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A 1031 exchange is a nifty, if complicated, little tool to defer paying taxes on a recently sold property. The skeletal outlines of a 1031 exchange are fairly straightforward – whenever you sell property, you pay a property tax. But, through a 1031 exchange, you can purchase a like-kind residence with proceeds from your previous settlement, tax-deferred. So effectively, if you continue to reinvest the money earned in a real estate deal into more like-kind real estate, you won’t have to worry about paying taxes on the value of the sold property.

The two types of taxes faced by selling property are a capital gains tax and a depreciation recapture. A capital gains tax is fairly straightforward–if you made any positive gains from your investment in your property, you pay a tax on the money earned. Depreciation recapture, on the other hand, is the government’s attempt to offset any cumulative depreciation you may have taken on your property, as all these deductions are considered taxable income upon selling the property.

“Like-kind” is a phrase that confounds a lot of people when trying to understand a 1031 exchange. A like-kind exchange is an exchange that involves the selling of one property and purchasing of another with “the same nature or character.” So if you have a personal residence and want to sell it and make the proceeds part of a 1031 exchange to buy some office building–you will be declined. However, if you have a four-bedroom duplex at the beach you rent for the season and want the proceeds to go to buying an office building–that’s acceptable. The difference is that your rental home is technically a business and so is of like-kind with an office space.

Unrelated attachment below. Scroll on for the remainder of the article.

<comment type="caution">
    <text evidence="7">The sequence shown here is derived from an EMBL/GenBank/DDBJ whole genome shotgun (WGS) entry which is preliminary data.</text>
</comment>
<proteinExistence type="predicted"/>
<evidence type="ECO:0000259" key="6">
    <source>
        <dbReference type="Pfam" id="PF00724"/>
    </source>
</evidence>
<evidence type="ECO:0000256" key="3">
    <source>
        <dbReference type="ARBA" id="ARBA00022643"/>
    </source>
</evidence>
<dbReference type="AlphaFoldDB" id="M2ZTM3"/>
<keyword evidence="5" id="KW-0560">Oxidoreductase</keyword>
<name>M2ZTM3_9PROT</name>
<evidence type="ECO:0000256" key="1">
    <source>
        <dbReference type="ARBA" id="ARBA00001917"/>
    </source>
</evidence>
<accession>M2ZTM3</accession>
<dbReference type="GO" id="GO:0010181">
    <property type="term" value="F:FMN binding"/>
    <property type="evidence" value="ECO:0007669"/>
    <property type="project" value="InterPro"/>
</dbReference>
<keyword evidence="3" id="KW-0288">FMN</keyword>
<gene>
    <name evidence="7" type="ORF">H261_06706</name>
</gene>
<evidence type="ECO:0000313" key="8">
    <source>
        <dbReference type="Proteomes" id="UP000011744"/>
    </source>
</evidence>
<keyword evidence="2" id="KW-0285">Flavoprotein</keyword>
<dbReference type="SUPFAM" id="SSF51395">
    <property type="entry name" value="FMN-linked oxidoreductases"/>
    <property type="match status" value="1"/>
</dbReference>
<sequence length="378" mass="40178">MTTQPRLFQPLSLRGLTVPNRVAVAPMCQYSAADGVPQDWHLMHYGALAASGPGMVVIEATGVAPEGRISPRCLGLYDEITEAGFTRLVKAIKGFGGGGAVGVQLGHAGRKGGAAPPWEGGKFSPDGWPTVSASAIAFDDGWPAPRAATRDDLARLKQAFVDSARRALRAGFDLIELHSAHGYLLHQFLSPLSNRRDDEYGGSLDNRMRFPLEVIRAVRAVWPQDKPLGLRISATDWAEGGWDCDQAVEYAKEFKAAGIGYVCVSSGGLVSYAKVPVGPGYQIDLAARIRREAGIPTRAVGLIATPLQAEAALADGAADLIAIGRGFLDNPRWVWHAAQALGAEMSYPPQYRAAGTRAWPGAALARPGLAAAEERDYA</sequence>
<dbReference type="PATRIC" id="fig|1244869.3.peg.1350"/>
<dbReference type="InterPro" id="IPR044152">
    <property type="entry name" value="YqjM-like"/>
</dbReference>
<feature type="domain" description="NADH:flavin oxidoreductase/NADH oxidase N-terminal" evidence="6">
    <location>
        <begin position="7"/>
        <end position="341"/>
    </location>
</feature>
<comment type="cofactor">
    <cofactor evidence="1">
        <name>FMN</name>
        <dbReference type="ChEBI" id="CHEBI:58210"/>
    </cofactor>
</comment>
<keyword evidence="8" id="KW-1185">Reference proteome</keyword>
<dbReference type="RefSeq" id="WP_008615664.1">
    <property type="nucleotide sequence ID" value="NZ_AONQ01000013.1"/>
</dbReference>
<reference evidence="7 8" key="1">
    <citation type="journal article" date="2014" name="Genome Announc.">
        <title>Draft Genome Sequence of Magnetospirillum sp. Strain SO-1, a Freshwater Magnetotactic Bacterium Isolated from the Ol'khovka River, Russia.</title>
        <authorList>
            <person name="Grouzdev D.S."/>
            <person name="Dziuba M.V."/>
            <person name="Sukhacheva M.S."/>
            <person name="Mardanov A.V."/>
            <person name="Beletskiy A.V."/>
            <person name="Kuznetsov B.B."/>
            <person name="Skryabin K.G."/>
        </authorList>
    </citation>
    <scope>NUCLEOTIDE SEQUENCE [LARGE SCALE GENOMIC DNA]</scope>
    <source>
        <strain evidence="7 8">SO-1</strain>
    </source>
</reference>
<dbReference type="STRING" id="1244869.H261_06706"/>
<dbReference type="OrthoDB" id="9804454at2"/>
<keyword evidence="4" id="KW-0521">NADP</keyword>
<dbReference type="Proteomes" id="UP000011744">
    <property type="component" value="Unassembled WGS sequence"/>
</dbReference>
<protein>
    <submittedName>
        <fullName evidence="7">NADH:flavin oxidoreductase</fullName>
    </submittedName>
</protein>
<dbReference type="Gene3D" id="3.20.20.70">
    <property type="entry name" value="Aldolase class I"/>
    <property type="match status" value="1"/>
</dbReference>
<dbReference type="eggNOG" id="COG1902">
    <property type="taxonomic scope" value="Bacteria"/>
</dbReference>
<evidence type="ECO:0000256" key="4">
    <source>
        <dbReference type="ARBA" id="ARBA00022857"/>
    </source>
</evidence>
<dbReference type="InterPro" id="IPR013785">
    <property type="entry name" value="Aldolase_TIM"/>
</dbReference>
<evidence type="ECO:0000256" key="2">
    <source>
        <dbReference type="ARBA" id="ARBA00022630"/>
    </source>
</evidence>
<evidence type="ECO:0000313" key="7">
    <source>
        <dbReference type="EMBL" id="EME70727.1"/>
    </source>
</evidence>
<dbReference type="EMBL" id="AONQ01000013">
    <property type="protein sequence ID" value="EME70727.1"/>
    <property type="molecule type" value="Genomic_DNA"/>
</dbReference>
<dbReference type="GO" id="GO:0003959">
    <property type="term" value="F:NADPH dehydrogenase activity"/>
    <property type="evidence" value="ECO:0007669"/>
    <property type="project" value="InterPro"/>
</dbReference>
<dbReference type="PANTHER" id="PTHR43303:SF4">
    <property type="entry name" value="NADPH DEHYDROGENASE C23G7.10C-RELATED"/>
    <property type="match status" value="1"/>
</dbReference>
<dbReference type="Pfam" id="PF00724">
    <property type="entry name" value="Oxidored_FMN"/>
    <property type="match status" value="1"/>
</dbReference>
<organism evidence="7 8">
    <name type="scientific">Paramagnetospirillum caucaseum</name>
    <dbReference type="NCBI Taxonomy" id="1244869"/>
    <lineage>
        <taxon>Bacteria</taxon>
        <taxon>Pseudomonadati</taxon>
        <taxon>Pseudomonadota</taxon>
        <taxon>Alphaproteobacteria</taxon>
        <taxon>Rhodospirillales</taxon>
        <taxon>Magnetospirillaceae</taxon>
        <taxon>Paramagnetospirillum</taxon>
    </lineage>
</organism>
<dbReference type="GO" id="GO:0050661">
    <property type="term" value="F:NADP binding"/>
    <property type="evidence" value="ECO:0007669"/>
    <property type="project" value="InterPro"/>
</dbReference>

If your goal is to completely defer all taxes on proceeds taken from a sale of real estate through a 1031 exchange, there are two steps you must follow. First, you need to make sure the property you purchase has the same cost or costs more than the previously sold property. Next, if the property you’re selling has a mortgage on it, you are required to use the amount of debt, or more, in the new property. If you earned $250,000 and had a $100,000 mortgage, you’d have to invest in a property worth at least $350,000 to defer your taxes via a 1031 exchange entirely.

Time provides another pivotal element in determining a 1031 exchange. You can not simply sell one property and intend to buy another. Two critical time limits determine whether your exchange is acceptable. Initially, you have 45 days from your initial property sale to determine which new, like-kind property (up to 3) you will be purchasing. Simultaneously you have 180 days from selling to purchase a new like-kind property for the 1031 exchange to be upheld.

1031 exchanges are a complicated procedure with many, many little details and rules to follow. There are specific partial exchanges, reversal exchanges, simultaneous exchanges, and many more. If you’re interested in pursuing a 1031 exchange, be sure to consult a financial advisor for support.